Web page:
Figure 1. Best track analysis of Hurricane Dennis, who made landfall in western Cuba as a powerful category 4 hurricane1.
Light Red=Category 1-2 Hurricane
Dark Red=Category 3-5 Hurricane
Dennis was a very powerful, early-season hurricane following closely on the heels of hurricane Cindy, which impacted the Northern Gulf Coast just five days prior. Dennis developed into an extremely intense Category 4 hurricane just before to making landfall around Punta del Ingles on the northwestern corner of Cuba2. Dennis produced widespread damage from the Caribbean to the southeastern United States.
The average cumulative number of hurricanes by the end of July is roughly 0.5, (see figure 2) meaning that on average, one hurricane will form in the Atlantic Basin during the month of July every two years. Similarly, the average cumulative number of major hurricanes (Category 3 or greater) from 1 July to 1 August is less than 0.1. So based strictly on a climatological sense, Dennis was a one in ten year event in the Atlantic Basin.
Figure 2. Average Cumulative Number of Tropical Systems Per Year—revealing that an average season doesn’t see a category 3 hurricane develop until the beginning to middle of September. By September 15, the 2005 Atlantic Hurricane Season had already produced four major hurricanes: Dennis, Emily, Katrina, and Maria3.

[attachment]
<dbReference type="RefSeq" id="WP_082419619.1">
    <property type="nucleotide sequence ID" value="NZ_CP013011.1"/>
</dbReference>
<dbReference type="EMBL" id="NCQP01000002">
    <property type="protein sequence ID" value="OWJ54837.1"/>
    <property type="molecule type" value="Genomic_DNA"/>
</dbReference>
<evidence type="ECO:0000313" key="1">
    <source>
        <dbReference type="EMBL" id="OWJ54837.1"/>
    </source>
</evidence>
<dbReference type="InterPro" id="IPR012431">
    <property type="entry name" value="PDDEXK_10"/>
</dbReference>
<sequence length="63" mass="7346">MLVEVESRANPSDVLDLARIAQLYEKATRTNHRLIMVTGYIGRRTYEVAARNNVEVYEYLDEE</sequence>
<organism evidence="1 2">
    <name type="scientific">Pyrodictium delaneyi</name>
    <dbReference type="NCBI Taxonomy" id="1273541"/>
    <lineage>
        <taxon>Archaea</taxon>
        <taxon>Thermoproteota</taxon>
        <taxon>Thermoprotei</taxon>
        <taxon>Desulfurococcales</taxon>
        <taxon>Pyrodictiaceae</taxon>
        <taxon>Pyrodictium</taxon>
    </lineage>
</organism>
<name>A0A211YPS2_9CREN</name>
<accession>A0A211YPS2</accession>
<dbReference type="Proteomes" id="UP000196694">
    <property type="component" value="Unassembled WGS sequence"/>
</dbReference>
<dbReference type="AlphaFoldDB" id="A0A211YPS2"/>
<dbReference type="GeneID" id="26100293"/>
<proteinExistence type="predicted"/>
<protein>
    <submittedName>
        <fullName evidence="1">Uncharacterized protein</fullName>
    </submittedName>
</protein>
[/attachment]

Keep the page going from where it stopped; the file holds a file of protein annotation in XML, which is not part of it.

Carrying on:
Dennis developed into a tropical depression (TD5) late Monday night in the extreme eastern Caribbean at the southern end of the Lesser Antilles. Sea Surface Temperatures (SSTs) across the entire Caribbean and Gulf of Mexico were anomalously high—ranging from 28 degrees C near the Antilles, to over 30 degrees C closer to the Gulf.
Given the favorable upper level winds and very high SSTs, Dennis began a quick intensification, and 12 hours after classification as a Tropical Depression, the National Hurricane Center named Dennis the fourth Tropical Storm of the season. This was the earliest date that four named storms had developed in the Atlantic Ocean4.
Dennis continued to strengthen over the next 12-18 hours, becoming a Hurricane at 6PM EDT on 6 July. Dennis reached his peak intensity just before making landfall in northwestern Cuba, with maximum sustained winds near 150 mph—just under Category 5 intensity. Dennis proceeded to cross over the northern tip of Cuba into the Gulf of Mexico as a Category 1 hurricane—suffering from being cut off from the warm Ocean waters for over 12 hours. Once back over water, however, Dennis began another intensification phase, re-gaining Category 4 status early on 10 July. Dennis made landfall later that day near Pensacola, Florida as a Category 3 hurricane.
Data, Images and Animations
+Explore and analyze gridded data of the hurricane using the GES-DISC Interactive Online Visualization and Analysis Infrastructure (Giovanni)
+Use Mirador or WHOM to obtain data provided by the GES DISC DAAC for a hurricane event.
+View animations and images of Hurricane Dennis in the 2005 Past Hurricane Archive.
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MODIS Aqua RGB using the MOD02HKM product. This image is of the swath data from July 08 at 1635 hrs. More images like this and parameters animation created from other datasets can be seen in our Archive Image Gallery for hurricane Dennis
1. Image courtesy of the NOAA coastal Services Center Http://hurricane.csc.noaa.gov/hurricanes
2. Beven, Jack. “Tropical Cyclone Report. Hurricane Dennis.” 22 November 2005. http://www.nhc.noaa.gov/2005atlan.shtml (8 July 2006).